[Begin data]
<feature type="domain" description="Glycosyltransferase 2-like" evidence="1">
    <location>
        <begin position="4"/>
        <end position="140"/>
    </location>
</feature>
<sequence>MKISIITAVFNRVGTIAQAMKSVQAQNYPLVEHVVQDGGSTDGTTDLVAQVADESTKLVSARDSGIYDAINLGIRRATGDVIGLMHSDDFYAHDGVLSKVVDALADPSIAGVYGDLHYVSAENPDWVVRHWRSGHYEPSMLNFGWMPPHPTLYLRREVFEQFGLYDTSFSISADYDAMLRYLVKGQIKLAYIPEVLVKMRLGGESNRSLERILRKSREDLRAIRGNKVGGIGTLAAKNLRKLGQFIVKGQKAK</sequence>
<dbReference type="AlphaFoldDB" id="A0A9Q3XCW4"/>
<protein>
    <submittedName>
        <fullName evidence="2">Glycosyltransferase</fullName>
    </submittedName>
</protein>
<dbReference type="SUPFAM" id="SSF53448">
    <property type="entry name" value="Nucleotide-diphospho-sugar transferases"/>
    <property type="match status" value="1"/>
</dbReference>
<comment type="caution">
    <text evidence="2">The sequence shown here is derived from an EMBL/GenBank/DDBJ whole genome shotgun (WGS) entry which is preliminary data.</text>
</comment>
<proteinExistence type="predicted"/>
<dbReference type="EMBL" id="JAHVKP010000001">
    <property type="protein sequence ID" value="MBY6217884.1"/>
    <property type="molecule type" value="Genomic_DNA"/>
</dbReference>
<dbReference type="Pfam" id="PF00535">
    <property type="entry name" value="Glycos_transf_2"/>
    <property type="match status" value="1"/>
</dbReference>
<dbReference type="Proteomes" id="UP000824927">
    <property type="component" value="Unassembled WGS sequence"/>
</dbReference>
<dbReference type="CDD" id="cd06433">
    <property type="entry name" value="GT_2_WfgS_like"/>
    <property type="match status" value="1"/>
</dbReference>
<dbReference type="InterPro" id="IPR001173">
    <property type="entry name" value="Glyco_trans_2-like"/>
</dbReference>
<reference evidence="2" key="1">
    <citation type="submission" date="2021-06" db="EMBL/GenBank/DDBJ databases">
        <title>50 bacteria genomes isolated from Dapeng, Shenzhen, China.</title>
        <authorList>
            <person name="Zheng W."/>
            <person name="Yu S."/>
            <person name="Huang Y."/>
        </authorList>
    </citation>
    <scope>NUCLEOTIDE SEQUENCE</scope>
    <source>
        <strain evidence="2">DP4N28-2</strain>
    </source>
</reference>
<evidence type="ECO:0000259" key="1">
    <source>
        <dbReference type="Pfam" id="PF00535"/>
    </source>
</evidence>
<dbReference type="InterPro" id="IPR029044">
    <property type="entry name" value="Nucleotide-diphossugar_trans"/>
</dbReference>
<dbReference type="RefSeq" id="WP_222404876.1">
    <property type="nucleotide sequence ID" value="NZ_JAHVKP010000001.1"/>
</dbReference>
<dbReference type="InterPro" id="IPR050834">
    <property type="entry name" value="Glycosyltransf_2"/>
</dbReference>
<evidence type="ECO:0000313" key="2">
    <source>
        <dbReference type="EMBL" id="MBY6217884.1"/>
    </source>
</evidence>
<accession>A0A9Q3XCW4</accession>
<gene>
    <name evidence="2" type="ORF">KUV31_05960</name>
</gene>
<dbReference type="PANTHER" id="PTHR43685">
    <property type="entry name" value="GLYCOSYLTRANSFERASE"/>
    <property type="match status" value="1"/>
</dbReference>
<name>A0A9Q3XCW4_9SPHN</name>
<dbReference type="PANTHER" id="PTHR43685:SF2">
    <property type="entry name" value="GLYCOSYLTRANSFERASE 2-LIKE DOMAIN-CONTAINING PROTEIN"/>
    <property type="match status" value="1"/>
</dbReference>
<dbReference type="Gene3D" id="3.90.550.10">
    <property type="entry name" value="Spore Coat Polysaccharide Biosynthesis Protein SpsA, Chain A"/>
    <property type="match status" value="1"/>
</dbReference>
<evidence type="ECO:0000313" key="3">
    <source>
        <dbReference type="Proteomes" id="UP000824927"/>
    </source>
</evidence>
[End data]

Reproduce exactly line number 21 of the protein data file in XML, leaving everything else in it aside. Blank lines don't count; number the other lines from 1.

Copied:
<proteinExistence type="predicted"/>